Brain scans may reveal most effective anti-drug messages

COLUMBUS, Ohio -- What if you could look into the brains of potential drug abusers and see what messages would be most likely to persuade them to "just say no?" That's the ultimate goal of researchers whose new study scanned the brains of people while they watched...

Children bear the brunt of secondhand smoke in Bangladesh

Researchers say there is an urgent need for action after 95 per cent of children from 12 primary schools in Dhaka tested positive for recent second-hand smoke (SHS) exposure. The study, which involved collaboration with the University of Dhaka, is the first to report...

Managing concerning behaviors when opioids are taken for chronic pain

PITTSBURGH, Dec. 11, 2017 - Patients receiving long-term opioid therapy for chronic pain sometimes demonstrate challenging and concerning behaviors, such as using more opioid medication than prescribed or concomitant alcohol or drug use. A new study, published in the...

Alcohol taxes are too low, have not kept up with inflation

PISCATAWAY, NJ - State alcohol excise taxes are typically only a few cents per drink and have not kept pace with inflation, according to a new study in the January issue of the Journal of Studies on Alcohol and Drugs. Raising those taxes, according to the authors,...

Vaping popular among teens; opioid misuse at historic lows

Nearly one in three 12th graders report past year use of some kind of vaping device, raising concerns about the impact on their health. What they say is in the device, however, ranges from nicotine, to marijuana, to "just flavoring." The survey also suggests that use...

Cigarette smoking is increasing among Americans with drug problems

While cigarette smoking has declined in the U.S. for the past several decades, since 2002 the prevalence of smoking has increased significantly among people with an illicit substance use disorder, according to a new study by researchers at Columbia University's...

Running away from addiction: How exercise aids smoking cessation

New research in mice sheds light on the mechanism underlining exercise's protective effect against nicotine dependence and withdrawal. The British Journal of Pharmacology study reveals that exercise during nicotine exposure markedly reduces the severity of nicotine...

Study: Medications alone don’t help smokers quit

Pharmaceutical interventions are routinely prescribed to help people quit smoking. However, a new study by University of California San Diego School of Medicine researchers suggests that, despite promising results in clinical trials, smoking cessation drugs alone may...

Can e-cigarettes help smokers quit?

As e-cigarettes become more popular, fewer people are taking up smoking traditional cigarettes. But can e-cigarettes, an electronic nicotine delivery system, help people quit smoking altogether? That was the focus of a recent study led by a Hollings Cancer Center...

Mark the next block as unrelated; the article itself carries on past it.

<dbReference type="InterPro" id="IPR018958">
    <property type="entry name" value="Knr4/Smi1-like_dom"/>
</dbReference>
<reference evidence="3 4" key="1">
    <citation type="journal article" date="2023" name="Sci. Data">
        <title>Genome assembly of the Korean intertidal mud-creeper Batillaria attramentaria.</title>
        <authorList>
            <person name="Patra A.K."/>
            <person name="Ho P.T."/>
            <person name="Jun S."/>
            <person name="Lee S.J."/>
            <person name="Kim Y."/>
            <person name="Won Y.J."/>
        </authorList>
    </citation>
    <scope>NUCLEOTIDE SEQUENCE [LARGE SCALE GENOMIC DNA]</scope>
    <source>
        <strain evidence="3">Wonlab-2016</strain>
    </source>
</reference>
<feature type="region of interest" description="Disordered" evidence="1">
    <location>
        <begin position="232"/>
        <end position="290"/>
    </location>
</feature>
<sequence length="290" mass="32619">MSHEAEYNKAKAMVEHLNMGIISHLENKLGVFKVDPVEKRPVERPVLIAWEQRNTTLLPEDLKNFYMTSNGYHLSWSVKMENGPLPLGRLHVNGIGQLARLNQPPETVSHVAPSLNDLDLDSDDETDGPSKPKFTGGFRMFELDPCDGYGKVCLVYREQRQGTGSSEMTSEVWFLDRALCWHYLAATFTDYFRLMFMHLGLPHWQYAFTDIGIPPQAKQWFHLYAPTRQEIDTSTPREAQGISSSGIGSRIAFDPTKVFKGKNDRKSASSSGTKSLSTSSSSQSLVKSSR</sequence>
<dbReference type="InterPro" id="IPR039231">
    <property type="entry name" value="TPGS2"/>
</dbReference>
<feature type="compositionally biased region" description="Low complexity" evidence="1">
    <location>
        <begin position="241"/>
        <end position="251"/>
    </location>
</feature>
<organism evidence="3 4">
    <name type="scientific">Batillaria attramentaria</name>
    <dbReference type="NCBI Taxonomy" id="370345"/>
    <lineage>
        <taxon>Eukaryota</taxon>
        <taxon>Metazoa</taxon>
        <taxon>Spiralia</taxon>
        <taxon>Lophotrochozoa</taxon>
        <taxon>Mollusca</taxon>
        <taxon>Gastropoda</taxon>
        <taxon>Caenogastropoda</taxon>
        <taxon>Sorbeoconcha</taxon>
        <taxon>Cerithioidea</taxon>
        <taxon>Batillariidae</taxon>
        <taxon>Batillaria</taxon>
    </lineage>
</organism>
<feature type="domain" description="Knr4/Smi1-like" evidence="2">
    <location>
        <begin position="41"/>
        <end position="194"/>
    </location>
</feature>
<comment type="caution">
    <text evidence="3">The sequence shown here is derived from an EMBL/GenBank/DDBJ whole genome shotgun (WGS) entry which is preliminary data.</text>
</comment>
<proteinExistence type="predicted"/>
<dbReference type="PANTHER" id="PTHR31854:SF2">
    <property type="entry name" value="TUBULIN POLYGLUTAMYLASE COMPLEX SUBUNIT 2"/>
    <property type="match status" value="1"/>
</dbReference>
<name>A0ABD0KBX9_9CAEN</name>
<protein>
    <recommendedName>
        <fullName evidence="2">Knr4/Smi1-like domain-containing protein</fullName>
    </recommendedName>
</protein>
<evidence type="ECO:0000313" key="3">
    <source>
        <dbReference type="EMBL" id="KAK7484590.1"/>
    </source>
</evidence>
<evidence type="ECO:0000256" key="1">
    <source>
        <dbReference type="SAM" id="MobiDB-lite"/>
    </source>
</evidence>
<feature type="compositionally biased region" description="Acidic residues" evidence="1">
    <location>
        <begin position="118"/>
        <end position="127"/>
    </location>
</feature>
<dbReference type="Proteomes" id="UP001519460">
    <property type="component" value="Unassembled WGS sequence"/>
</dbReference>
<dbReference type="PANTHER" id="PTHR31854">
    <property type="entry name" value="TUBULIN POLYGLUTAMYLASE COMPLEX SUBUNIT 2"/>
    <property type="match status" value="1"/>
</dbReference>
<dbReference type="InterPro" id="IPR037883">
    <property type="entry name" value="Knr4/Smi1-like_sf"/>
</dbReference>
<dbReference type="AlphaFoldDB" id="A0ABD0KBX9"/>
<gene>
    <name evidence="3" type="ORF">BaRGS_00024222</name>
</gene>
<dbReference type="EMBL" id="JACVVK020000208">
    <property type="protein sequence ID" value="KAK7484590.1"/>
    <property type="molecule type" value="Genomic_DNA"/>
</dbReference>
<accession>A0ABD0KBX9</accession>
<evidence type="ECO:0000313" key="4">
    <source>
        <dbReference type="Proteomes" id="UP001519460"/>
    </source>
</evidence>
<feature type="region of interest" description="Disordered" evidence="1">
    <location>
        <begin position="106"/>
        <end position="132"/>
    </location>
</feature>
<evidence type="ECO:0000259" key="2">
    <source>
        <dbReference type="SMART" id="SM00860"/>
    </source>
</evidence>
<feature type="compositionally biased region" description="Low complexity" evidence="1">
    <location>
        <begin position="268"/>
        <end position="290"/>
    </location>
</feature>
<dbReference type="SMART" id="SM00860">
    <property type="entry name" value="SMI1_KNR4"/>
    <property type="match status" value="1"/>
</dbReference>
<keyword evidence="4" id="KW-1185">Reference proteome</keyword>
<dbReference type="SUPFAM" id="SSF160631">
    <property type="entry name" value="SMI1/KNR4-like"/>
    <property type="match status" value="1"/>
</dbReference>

January/February 2018 Annals of Family Medicine tip sheet

Patients Who Receive Prescription Opioids are More Satisfied With Care Than Other Patients Patients with musculoskeletal conditions who receive prescription opioids are more satisfied with their care than comparable patients who do not receive opioids. In a study of...

At least 3 out of 5 people who try a cigarette become daily smokers

At least 61 per cent of people who try their first cigarette become, at least temporarily, daily smokers, suggests an analysis of survey data by Queen Mary University of London. The findings, from over 215,000 survey respondents and published in the journal Nicotine &...

Intoxicatingly light sensitive

When many people hear the abbreviation THC (tetrahydrocannabinol), they immediately think of smoking marijuana and intoxication. But the substance is also of interest to medicine - when given to people suffering from serious illnesses, it relieves muscle cramps, pain,...

Stigma continues to hamper response to opioid epidemic

Efforts to reverse the nation's opioid epidemic remain beset by the stigma associated with drug use, a group of OHSU researchers write in a year-end review. The stigma continues despite the fact that more than one-third of the American population used prescription...

Teenagers gamble away their education

The odds are stacked against teenagers who regularly gamble. A new study in Springer's Journal of Gambling Studies shows that a 14-year-old who gambles is more likely to struggle at school. The study was led by Frank Vitaro of the University of Montreal,...

Do less harm: E-cigarettes a safer option than smoking

Quitting smoking is among the top New Year's resolutions, but is notoriously difficult to do and often requires multiple attempts and strategies. A growing body of research points to using a harm minimization approach for smoking cessation. Harm minimization...

Immune System Activation in Newborns May Affect Developing Brain

Summary: Immune system activation that occurs as result of infection shortly after birth can cause persistent sleep pattern changes and neurodevelopmental disorders, a new study reveals.

Source: McLean Hospital.

McLean Hospital neuroscientists have found that even a brief episode of